The family of an 11-year-old Brooklyn boy known internationally as one of New York’s most talked about drag queens continues to receive death threats, as well as investigatory visits from city social workers, weeks after writers for conservative and pro-life websites ignited a firestorm over his recent performance at a Williamsburg bar.
Mom Wendy Napoles said haters of her son Desmond Napoles — who performs in drag as Desmond is Amazing — filed more than 150 complaints with the city’s Administration for Children’s Services after his December show at 3 Dollar Bill, a Williamsburg gay bar. Video of that performance went viral when critics attacked the performance as exploitative “pedophilia” because Desmond wore a crop top while accepting cash from the crowd.
Each of those complaints necessitates its own 60-day investigation, resulting in almost daily home visits from agency inspectors — some of whom arrive as late as 3 a.m., according to Napoles.
“We’re prisoners in our own home,” she said. “They’ll come anytime.”
The mom, who said she vets all of the venues where Desmond performs to ensure they’re safe and appropriate, blasted her son’s critics as homophobes, claiming it’s perfectly legal for a child to preform at a bar if accompanied by an adult.
“No clothes came off my child,” she said. “I don’t understand how people can believe he was stripping. There was a lot of homophobia there.”
A Child Services spokesperson would not comment on any individual case, but said the agency’s policy is to consolidate duplicate complaints, all of which are screened by a state registry that determines whether they merit an investigation by local authorities.
But Desmond — whose mom said is depositing all the money he makes performing into a trust fund he can’t access until he is 18 — isn’t letting the uproar over his passion get him down.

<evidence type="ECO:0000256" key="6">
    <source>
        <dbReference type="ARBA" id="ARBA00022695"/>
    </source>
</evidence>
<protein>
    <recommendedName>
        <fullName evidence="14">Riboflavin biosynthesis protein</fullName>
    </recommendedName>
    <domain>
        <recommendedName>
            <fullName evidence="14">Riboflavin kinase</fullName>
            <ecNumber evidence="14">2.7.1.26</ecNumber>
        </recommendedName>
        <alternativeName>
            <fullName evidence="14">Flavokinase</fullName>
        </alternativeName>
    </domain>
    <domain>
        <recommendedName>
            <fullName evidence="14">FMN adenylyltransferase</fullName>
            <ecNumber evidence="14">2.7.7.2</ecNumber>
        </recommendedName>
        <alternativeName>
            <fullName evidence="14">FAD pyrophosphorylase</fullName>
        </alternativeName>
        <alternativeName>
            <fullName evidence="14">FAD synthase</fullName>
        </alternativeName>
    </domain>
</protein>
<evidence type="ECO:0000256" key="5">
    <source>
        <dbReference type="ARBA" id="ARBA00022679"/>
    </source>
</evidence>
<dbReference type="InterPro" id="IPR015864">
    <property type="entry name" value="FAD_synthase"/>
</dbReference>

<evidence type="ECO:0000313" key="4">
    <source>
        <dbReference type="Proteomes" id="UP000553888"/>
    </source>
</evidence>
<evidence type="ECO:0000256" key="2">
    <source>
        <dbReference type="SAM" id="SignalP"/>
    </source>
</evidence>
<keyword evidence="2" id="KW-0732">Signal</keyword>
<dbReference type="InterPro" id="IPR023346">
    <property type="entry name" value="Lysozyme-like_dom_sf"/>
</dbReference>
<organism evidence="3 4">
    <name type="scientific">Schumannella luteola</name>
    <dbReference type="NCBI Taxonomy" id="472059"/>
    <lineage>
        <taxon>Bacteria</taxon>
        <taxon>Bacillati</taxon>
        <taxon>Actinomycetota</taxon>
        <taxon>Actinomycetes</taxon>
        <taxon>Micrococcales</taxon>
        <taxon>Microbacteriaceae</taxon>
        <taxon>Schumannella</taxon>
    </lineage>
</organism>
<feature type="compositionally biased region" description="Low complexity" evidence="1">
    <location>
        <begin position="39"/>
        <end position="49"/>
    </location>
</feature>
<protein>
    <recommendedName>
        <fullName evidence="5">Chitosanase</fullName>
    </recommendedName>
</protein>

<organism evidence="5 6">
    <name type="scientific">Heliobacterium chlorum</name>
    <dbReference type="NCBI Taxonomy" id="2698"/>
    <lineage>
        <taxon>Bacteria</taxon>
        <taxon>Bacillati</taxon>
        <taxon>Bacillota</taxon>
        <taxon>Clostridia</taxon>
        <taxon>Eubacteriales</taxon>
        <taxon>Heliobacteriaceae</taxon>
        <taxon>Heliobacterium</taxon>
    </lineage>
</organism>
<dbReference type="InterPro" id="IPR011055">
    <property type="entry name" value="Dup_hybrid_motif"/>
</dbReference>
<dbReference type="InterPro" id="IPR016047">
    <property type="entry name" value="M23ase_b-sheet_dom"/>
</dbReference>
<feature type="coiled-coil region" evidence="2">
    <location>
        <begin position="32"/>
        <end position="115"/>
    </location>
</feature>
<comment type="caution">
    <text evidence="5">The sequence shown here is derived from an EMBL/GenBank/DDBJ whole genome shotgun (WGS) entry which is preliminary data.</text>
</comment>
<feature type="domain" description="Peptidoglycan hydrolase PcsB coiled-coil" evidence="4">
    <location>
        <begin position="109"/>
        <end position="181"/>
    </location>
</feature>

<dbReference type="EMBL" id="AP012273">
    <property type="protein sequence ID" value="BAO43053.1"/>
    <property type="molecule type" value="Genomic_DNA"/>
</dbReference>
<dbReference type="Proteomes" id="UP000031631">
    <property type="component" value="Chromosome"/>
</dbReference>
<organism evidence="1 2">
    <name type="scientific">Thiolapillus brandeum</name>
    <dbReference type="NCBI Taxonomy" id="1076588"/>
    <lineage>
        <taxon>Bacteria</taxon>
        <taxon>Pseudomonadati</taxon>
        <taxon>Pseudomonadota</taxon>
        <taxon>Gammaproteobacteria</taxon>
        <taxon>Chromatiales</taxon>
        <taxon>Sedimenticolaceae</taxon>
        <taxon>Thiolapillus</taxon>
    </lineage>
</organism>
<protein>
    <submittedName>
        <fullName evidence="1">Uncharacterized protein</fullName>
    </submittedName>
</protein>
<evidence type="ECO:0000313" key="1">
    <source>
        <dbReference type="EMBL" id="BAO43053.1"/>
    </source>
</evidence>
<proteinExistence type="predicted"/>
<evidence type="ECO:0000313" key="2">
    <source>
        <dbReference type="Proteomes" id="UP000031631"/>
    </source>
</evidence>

The fifth grader, who rose to fame after being caught on camera dancing in a rainbow tutu at the city’s 2015 LGBTQ Pride Parade, said the joy he finds dressing up in wigs, skirts, and lipstick is only bested by the thrills his performances bring to his fans.
“I like performing so much,” Desmond said. “I like to entertain people. It makes them happy.”
Ever since he could walk, the Brooklyn-born-and-bred youngster showed a performative streak, and his interest in drag dates back to when he habitually stole clothes from his mom — who is now her son’s assistant — to create gender-bending characters he’d act out at home, Wendy Napoles said.
But after a six-year-old Desmond went trick-or-treating dressed as Elsa from the movie “Frozen,” Mom’s old duds just didn’t cut it anymore, and he started asking for his own feminine wardrobe, according to Napoles.
“He went as Elsa for Halloween, and something really clicked for him,” she said. “After that, every time we went to the store, he wanted a skirt or a dress.”
Unsure of their son’s burgeoning sense of style, Napoles and her husband took Desmond to a therapist, who advised neither discouraging nor encouraging his behavior, and suggested it could just be a passing phase.
It wasn’t, said Mom.
“It was never a phase for him, and soon dressing up at home wasn’t enough,” she said. “He wanted to dress up and go outside — then he wanted to perform.”
Desmond made an early drag appearance in a music video for fellow queen Jinkx Monsoon — who won the fifth season of television’s “RuPaul’s Drag Race” competition series — but his career really took off after his Pride appearance went viral, Napoles said.
Since then, the boy has rubbed shoulders with RuPaul at the iconic queen’s DragCon convention, walked the New York Fashion Week runway as a model for designer Gypsy Sport, and signed with a talent company, which started booking shows for Desmond earlier this year, according to his mom.
On stage, the tween wows spectators by doing impersonations of celebrities, including Gwen Stefani, whom he channeled during his so-called controversial performance at 3 Dollar Bill, and Winona Ryder as Lydia Deetz from the film “Beetlejuice,” Napoles said.
And although Desmond may have inherited his early wardrobe from his mother, she said his penchant for performing in front of an audience is uniquely his own.
“He has no nervousness,” said Napoles. “He just gets up there. I don’t know where he gets the confidence. I could never do it. I would die.”
This story originally ran in The Brooklyn Paper, a sister Schneps Media publication to Gay City News.